Highdown Gardens is looking at its very best now, says Highdown’s Gary Prescod, and with the Easter holidays behind us, it’s a little bit calmer and more peaceful! Keep reading for the latest from the team including tidying up bamboo island and getting lost in honey scents…
Some of the larger jobs we’ve tackled over the past couple of weeks are paying dividends. We worked as a team last week to thin and tidy the island of bamboo by the nature pond. It was a complete thicket of bamboo stems, so we cut down all stems hanging over the pond, thinned the remaining clumps and cleared the leaves from the base of the stems to allow the stems to be the star of the show. In doing this, the bamboo becomes a screen you can see through and that flexes gently in the breeze, rather than being a solid mass of leaves and stems. It’s useful to do this at this time of year, even if you grow bamboo in a container. The bamboo stems we’ll use as stakes and to build small decorative fences around certain borders.
The wallflowers that we sowed from seed last June are all coming into flower now. Many people like to combine wallflowers and tulips, but I think they deserve to be planted independently where they add some vital colour to gaps in the borders at this time of year. And of course when warmed in the sun, the flowers have a beautiful honey scent.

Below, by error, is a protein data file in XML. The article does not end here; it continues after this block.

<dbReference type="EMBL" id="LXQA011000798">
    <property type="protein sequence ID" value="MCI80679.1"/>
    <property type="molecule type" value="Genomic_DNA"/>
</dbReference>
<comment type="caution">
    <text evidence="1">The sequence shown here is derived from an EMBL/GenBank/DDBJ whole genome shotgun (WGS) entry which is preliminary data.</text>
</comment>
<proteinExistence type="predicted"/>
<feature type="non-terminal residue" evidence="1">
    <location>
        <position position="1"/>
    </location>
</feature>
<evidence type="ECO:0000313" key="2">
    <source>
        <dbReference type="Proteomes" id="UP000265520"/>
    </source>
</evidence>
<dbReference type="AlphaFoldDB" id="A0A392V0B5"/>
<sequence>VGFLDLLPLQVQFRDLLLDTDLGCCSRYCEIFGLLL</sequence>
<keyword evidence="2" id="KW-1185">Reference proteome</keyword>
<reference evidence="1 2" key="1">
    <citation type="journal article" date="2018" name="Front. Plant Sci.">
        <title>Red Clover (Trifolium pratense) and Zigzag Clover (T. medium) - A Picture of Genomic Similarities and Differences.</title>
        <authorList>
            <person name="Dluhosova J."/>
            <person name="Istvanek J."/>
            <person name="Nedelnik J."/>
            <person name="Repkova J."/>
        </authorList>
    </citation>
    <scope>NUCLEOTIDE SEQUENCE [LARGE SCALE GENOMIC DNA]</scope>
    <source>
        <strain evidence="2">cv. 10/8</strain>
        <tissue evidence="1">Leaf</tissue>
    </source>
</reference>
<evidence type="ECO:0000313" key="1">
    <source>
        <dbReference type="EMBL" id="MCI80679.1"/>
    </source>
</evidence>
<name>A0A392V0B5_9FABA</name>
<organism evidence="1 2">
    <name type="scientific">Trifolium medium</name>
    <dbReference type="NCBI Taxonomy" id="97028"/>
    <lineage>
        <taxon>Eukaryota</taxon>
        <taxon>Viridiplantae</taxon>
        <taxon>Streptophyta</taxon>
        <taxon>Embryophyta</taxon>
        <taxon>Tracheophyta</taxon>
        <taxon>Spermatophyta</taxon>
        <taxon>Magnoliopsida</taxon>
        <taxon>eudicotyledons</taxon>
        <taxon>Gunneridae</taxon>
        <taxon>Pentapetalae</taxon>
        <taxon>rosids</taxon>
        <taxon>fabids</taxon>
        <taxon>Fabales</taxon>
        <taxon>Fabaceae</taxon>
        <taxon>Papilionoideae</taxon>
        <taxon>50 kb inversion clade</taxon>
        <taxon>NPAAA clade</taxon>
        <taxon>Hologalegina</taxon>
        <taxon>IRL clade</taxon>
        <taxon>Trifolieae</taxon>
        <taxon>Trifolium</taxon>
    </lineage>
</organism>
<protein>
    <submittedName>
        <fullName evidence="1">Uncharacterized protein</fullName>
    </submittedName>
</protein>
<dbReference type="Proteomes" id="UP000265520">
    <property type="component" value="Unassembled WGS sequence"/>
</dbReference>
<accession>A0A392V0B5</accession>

It’s unfortunate that we only had one packet of mixed colours to hand when we sowed the biennials last June. I find that the majority of wallflowers from mixed packets tend to be golden yellow which isn’t a useful colour at this time of year given the forsythias and daffodils in flower. It’s much better to choose a single colour that’s more unusual in the garden. When I grew them for cut flowers in France, my favourite varieties were ‘Blood Red Covent Garden’, ‘Fire King’ and ‘Ivory White’. There’s also a new series of individual colours called the Sunset series – beautiful purples and apricots are colours to look out for, and because the seeds are F1 hybrids, the resulting plants will very strong and will give excellent performance in the garden, and in the vase once cut.
One of the star performers in the garden this week is Cyclamen repandum. I hadn’t come across this cyclamen before Highdown; the standard two species we see for sale are the autumn-flowering Cyclamen hederifolium and the early spring-flowering Cyclamen coum. In my opinion, the latter isn’t a patch on C. repandum, which at Highdown seeds itself freely around into large groups. The flowers are relatively large for cyclamen, and are a beautiful shade of pink that shines out of the shade. It’s quite hardy, but I think it is the well-drained nature of our calcareous soil that allows it to thrive. It’s definitely one worth seeking out if you like to grow things different from the norm.
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